Biocube life sciences incubator pushes ahead with San Jose expansion

SAN JOSE — San Jose Biocube sees plenty of growth opportunities in San Jose as the life sciences incubator eyes additional expansion in the Bay Area’s largest city.

Fresh from a lease of 35,000 square feet in north San Jose, Biocube hints that additional expansion could be in the works.

“We are extremely confident in our concept,” said Tony Gonzalez, chief executive officer of life sciences incubator San Jose BioCube. “We see the potential for expansion.”

That expansion could ultimately prove to be dramatic.

“We are doubling down, we are tripling down, on San Jose,” said Jane Lalonde, chief marketing officer with San Jose Biocube.

The life sciences incubator started out with 37,000 square feet in south San Jose on the second floor of a building at 5941 Optical Ct.

Biocube then signed a lease for 35,000 square feet, taking half of a building in north San Jose at  2680 Zanker Road.

But the incubator believes that it can whip up enough business and activity to take another 35,000 square feet in the Zanker Road building, which would enable San Jose Biocube to fill up that entire building.

Biocube also has struck a deal to lease 30,000 square feet more at 5941 Optical, expanding to the ground floor of that building.

“I have always felt that if you build it, they will come,” Gonzalez said.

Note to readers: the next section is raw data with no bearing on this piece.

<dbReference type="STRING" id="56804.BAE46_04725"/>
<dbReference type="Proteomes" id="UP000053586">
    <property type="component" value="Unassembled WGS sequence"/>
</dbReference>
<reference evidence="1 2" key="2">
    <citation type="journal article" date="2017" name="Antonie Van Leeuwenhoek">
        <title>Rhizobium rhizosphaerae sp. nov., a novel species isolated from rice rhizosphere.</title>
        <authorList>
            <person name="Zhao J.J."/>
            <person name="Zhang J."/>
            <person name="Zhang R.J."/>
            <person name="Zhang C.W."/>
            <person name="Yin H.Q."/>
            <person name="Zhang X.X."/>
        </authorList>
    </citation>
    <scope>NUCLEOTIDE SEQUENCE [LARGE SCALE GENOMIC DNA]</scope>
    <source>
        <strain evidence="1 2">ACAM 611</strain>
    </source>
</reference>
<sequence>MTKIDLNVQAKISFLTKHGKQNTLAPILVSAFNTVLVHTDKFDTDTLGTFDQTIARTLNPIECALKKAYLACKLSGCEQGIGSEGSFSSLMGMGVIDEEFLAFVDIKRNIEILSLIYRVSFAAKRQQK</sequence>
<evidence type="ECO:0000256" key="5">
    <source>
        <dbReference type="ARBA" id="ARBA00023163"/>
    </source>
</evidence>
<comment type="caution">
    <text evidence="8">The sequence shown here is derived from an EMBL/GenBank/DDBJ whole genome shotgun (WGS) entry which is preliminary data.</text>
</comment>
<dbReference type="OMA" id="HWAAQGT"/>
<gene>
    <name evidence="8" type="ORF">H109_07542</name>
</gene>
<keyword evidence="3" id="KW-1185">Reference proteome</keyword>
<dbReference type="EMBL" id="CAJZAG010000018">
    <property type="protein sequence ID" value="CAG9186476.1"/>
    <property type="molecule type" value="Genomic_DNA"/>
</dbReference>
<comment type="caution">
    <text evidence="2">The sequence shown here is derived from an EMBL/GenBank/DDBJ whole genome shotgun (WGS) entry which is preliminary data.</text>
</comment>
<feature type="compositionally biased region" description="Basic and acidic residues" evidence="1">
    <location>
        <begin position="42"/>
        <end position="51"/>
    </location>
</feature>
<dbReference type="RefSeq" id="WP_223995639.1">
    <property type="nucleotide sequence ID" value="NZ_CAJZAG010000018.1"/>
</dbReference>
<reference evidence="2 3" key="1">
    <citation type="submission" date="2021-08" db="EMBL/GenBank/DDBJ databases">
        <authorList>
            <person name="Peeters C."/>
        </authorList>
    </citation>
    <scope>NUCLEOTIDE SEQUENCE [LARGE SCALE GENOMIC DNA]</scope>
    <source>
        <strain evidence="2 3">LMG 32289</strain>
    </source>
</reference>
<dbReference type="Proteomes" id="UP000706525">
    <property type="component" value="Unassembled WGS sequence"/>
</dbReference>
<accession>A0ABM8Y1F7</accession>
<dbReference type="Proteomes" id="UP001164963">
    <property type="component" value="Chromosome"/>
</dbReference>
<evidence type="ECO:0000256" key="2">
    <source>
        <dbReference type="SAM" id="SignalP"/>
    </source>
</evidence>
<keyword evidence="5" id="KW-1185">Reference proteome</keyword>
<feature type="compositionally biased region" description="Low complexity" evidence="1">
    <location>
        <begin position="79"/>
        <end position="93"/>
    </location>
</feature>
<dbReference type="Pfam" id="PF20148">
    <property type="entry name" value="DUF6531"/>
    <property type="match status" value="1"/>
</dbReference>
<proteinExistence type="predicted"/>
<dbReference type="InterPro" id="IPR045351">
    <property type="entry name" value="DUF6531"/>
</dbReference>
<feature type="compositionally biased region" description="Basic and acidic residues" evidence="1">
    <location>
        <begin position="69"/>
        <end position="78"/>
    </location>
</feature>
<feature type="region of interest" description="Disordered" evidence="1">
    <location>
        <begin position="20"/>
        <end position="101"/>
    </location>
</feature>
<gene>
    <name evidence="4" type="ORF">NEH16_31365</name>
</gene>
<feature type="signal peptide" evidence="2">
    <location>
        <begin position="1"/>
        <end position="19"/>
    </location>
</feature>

All told, that means from a starting size of roughly 37,000 square feet, Biocube could wind up with a combined total of 137,000 square feet of office and research space at its two San Jose sites.

“There has been and there is a high demand for our services,” Gonzalez said. “We finally have the opportunity to work with landlords who are willing to make the commitment to us to allow us to expand.”

The expansion could eventually lead to considerable job growth if the startups take off and expand in their own right.

Plus, by having a presence both in north San Jose and south San Jose, Biocube will be able to tap multiple tech markets as it seeks companies and startups to fill the incubator space.

“South San Jose is a place where you can still have access to both Silicon Valley and less expensive places to live such as Morgan Hill, Gilroy, and places to the south,” Lalonde said.

Biocube also might expand in terms of the types of companies it attempts to incubate.

“In South San Jose, Biocube is building a concept lab where one of the things that could be looked at is building batteries,” Lalonde said.

That means Biocube San Jose might cast its net well beyond the pool of life sciences startups.

“It could be clean energy, green energy, green tech, as well as biotech and life sciences,” Gonzalez said.

And with the coronavirus effects, intensified research into biotech and life sciences could become increasingly essential.

“We definitely need facilities like this in order to help fix the problems we face today,” Gonzalez said.